$6 million investment supports semiconductor fabrication
Through a new partnership, the US National Science Foundation and the National Science and Technology Council of Taiwan (NSTC) have invested $6 million in six joint projects for fundamental research on advanced semiconductor chip design and fabrication.
The new awards will support collaborations between US and Taiwan-based researchers on the design and fabrication of innovative semiconductor chips using the advanced processes available in Taiwan's semiconductor foundries. NSF has provided $3.0 million to the U.S. researchers involved. The partnership is guided by the Memorandum of Understanding and Implementing Arrangement for Cooperation in Advanced Semiconductor Chip Design and Fabrication, signed by the American Institute in Taiwan and the Taipei Economic and Cultural Representative Office in the United States.
"Through this pilot partnership that expands access to state-of-the-art facilities, science and engineering funding agencies will enable researchers in the U.S. and Taiwan to advance knowledge and prepare the workforce for future semiconductor chip design and fabrication," said Susan Margulies, NSF assistant director for Engineering.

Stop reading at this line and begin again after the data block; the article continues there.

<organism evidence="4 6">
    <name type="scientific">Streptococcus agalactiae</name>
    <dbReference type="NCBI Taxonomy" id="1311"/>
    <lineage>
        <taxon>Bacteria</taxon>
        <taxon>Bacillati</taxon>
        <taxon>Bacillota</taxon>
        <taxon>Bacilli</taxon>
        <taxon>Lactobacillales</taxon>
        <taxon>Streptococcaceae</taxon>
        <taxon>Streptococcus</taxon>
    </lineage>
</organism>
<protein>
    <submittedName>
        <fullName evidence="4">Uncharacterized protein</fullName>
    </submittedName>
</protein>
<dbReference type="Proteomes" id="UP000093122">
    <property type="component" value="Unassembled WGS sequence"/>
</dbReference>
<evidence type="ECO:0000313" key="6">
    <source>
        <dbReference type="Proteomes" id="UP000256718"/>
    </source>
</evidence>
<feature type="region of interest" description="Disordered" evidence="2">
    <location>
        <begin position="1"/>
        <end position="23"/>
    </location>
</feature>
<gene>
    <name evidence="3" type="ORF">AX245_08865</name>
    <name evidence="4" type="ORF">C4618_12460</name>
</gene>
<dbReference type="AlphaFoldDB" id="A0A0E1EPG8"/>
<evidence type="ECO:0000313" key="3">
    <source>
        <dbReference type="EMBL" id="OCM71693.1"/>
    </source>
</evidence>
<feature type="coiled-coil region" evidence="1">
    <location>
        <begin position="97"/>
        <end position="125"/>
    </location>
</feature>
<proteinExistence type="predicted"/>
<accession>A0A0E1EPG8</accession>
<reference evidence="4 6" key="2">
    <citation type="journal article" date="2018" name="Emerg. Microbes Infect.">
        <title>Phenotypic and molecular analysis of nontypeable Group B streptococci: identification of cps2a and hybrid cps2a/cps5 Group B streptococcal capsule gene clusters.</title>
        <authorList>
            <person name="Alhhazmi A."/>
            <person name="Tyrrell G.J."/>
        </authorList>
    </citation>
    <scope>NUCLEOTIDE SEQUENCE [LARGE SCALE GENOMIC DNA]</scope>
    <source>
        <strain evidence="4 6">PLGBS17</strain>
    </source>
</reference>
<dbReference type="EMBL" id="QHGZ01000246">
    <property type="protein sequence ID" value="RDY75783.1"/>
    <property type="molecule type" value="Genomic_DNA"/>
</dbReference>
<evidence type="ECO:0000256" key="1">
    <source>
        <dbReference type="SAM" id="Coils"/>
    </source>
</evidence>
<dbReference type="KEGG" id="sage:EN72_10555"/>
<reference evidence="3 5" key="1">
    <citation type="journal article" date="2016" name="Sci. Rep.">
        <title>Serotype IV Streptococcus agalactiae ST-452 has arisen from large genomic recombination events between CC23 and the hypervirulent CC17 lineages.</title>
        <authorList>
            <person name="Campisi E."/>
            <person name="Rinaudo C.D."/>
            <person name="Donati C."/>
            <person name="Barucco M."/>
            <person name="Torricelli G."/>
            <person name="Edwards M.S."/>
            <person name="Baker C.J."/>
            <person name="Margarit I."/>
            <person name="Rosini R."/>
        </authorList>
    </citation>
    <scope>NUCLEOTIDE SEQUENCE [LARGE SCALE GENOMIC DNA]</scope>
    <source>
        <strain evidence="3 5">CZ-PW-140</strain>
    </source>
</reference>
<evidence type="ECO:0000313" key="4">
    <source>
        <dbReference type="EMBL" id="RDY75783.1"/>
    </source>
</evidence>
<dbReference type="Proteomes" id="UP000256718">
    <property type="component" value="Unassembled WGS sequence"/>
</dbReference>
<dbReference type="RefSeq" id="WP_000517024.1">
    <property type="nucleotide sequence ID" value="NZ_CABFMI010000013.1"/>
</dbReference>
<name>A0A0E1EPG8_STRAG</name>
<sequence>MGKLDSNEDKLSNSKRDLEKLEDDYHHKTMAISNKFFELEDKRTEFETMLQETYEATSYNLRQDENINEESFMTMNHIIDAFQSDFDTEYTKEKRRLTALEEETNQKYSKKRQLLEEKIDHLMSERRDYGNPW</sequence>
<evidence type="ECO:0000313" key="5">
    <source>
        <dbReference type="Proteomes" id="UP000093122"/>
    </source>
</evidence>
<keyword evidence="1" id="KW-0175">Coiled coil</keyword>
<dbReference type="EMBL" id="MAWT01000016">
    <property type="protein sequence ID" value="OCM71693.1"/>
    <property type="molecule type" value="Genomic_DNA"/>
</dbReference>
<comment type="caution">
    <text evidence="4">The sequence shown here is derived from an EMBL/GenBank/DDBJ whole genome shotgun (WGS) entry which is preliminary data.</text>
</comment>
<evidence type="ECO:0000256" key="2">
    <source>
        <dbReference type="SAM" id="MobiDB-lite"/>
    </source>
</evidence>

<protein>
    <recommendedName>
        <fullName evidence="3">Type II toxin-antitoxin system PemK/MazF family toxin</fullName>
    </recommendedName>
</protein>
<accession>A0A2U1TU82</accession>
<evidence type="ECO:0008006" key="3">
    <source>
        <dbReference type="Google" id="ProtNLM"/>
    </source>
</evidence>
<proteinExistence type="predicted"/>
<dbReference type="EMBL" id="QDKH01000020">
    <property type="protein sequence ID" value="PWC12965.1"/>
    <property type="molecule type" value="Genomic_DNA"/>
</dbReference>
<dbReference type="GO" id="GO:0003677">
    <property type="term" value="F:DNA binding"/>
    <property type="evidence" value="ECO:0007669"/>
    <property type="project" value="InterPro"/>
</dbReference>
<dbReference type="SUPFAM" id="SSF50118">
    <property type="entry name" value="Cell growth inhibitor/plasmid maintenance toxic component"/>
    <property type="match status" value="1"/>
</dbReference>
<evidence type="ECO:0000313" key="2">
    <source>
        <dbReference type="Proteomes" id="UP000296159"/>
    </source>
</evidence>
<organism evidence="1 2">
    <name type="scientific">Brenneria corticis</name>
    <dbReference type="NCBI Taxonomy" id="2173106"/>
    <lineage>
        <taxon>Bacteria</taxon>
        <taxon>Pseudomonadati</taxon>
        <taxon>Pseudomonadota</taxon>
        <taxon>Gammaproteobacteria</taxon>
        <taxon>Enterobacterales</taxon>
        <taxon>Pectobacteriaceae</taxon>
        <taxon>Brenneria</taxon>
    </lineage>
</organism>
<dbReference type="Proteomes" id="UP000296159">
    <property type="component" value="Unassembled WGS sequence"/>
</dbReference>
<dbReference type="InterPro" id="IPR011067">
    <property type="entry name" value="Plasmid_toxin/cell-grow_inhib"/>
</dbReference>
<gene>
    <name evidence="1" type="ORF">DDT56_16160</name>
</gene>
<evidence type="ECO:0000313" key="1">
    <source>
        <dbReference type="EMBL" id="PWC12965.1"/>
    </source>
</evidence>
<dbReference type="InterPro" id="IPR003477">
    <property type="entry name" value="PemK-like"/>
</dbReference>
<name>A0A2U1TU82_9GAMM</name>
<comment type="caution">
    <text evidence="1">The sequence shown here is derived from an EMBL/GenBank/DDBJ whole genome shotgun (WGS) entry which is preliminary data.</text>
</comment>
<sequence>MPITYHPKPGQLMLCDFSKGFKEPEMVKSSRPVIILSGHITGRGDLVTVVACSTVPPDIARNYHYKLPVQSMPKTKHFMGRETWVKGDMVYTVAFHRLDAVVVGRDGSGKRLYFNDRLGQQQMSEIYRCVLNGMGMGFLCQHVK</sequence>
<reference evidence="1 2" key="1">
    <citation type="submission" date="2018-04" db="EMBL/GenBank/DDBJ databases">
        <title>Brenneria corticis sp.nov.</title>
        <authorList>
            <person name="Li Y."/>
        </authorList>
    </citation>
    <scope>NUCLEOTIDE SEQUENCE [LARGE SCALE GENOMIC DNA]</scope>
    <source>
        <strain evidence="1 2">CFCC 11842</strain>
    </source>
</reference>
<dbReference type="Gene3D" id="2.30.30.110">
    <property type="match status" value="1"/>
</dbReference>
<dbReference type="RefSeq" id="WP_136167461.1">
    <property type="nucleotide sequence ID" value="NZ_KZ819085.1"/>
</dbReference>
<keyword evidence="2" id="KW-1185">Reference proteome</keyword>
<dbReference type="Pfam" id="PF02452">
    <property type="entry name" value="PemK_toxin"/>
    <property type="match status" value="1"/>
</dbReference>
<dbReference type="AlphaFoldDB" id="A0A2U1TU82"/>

The six projects are:
- 240-GHz Energy-efficient CMOS MIMO Radar, University of California, Berkeley.
- Co-design of Novel Electronic-photonic Systems for Energy-efficient Coherent Optical Interconnects, Texas A&M University.
- On-chip CMOS-MEMS Infrared Spectroscopy Systems, University of California Davis
- Real-time Optimization of Transceiver Systems, Virginia Tech.
- Runtime Reconfigurable Array Technology for AI/ML, UCLA.
- Ultrafast, low-power AI chip with a new class of MRAM for learning and inference at edge, Stanford University.
Advanced chip designs promise to lower energy consumption of microelectronic devices and systems, reduce the environmental impacts of manufacturing and increase performance measures such as speed, capacity and security. Applications include artificial intelligence, communications, computing and sensing.
"Combining Taiwan's capabilities in manufacturing of integrated circuits and U.S. advantages in chip design, this collaboration will be a driving force in advanced technology and breakthrough innovation. I look forward to seeing more cooperation between Taiwan and the U.S. in the semiconductor for years to come," said Tsung-Tsong Wu, minister of the NSTC.
The projects are supported through the NSF Advanced Chip Engineering Design and Fabrication program in partnership with NSTC's Department of Engineering and Technologies.
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